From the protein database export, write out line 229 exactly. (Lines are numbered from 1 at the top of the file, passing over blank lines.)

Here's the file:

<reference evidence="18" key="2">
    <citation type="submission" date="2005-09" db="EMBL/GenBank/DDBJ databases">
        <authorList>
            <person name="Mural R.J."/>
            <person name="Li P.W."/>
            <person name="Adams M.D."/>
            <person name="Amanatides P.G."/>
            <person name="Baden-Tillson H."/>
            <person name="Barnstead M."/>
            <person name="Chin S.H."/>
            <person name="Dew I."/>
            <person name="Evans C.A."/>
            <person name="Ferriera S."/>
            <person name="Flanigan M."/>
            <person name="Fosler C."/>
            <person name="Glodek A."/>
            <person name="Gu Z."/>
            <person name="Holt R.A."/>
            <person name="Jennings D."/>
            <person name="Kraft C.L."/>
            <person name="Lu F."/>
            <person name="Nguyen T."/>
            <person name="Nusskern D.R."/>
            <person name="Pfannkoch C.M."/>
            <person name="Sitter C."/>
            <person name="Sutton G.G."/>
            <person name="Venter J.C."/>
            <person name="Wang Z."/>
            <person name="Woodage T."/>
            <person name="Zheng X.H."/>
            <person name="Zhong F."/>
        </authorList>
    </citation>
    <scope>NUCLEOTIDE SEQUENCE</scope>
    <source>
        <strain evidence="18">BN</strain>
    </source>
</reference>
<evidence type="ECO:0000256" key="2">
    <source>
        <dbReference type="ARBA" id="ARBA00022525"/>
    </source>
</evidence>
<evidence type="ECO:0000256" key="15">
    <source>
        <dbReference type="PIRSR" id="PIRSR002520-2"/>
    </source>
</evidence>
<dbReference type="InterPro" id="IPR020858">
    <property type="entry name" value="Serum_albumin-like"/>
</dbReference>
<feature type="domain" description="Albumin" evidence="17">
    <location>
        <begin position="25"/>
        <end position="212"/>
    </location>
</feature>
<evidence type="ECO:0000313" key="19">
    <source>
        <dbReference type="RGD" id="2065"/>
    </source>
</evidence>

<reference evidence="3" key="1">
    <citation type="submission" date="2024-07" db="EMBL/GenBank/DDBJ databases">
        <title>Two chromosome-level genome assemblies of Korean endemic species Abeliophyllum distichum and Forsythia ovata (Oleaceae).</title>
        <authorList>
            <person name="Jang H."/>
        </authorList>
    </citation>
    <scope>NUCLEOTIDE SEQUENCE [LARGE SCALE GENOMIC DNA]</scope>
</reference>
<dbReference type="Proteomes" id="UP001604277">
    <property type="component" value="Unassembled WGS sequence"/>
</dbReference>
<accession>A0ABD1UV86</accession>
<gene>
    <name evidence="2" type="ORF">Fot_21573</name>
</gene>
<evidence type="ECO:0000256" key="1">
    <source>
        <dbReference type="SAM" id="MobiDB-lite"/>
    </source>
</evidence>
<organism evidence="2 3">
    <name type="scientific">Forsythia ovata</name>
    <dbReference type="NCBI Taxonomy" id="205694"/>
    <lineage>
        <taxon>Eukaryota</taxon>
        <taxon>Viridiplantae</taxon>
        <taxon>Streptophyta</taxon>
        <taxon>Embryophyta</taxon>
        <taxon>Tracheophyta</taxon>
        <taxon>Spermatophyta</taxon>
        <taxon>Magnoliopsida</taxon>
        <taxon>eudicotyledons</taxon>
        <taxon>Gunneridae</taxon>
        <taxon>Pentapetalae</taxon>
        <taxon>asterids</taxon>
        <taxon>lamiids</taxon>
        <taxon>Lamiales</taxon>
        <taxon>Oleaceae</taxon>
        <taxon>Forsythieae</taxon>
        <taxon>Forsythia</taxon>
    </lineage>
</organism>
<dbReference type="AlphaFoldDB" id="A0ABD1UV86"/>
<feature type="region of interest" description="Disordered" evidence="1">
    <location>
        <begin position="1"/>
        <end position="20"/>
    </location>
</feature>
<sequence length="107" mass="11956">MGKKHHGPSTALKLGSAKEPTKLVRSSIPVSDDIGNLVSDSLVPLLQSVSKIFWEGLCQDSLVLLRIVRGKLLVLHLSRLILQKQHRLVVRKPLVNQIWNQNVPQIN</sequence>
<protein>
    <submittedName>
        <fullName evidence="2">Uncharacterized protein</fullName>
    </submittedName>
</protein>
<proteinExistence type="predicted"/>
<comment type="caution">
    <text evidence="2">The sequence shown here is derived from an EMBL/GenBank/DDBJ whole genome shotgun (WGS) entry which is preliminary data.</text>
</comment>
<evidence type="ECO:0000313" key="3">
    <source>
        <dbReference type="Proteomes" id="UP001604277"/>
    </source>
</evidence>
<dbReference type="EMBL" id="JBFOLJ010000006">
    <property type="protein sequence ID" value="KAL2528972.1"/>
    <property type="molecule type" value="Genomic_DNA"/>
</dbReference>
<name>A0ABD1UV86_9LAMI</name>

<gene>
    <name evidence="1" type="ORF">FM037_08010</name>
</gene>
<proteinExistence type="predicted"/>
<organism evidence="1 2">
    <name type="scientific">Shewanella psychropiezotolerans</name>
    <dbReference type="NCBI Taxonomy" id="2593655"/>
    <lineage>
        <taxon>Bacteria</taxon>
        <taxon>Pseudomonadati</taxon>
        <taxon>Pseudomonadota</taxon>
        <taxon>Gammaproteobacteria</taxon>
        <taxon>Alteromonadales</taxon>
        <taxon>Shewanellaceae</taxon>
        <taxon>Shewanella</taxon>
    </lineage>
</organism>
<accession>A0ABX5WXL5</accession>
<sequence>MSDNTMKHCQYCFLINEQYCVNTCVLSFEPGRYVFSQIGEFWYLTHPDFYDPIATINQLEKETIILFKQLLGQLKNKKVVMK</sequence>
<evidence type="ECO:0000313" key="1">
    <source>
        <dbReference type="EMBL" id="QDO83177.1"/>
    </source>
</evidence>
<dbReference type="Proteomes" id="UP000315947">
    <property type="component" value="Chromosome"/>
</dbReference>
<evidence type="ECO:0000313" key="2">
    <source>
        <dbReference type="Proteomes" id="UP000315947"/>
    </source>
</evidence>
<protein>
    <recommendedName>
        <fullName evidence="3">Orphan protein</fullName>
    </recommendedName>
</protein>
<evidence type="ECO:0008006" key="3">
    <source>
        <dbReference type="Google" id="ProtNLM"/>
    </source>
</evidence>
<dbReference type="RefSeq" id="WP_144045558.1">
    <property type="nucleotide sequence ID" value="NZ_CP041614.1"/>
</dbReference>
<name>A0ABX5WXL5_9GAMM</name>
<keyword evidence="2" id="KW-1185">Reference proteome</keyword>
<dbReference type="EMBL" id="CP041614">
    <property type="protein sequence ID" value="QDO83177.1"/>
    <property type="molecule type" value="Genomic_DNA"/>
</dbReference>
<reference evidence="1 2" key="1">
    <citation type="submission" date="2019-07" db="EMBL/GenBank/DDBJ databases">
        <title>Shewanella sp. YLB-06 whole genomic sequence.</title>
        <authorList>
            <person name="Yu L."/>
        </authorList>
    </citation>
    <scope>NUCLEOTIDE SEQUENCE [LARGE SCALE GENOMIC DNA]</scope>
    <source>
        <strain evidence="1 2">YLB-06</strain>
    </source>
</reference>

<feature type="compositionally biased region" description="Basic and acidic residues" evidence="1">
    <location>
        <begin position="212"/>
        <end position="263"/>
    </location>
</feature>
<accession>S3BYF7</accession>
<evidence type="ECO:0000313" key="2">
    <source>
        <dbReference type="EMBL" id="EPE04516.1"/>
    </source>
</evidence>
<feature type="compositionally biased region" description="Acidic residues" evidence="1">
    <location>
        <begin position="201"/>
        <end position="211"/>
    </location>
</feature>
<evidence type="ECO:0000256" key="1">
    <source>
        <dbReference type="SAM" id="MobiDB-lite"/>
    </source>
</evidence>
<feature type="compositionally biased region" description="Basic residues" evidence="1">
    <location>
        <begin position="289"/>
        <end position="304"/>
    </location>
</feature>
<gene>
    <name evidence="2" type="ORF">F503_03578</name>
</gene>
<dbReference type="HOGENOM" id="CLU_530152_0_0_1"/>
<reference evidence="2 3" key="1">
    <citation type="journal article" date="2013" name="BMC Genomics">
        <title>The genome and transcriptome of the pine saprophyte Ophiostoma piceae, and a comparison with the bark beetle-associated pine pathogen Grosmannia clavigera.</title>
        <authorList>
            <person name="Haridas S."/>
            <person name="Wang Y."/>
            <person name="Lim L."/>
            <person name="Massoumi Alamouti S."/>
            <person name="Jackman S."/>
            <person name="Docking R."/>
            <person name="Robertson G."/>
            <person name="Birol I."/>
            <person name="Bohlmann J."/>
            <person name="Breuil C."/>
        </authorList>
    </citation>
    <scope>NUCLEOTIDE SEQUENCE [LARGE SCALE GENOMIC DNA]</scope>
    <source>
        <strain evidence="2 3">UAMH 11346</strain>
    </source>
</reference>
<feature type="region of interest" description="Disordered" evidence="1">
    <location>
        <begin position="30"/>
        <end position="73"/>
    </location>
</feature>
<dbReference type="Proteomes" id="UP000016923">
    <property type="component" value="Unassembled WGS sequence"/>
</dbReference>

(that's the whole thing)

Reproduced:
<reference evidence="2 3" key="1">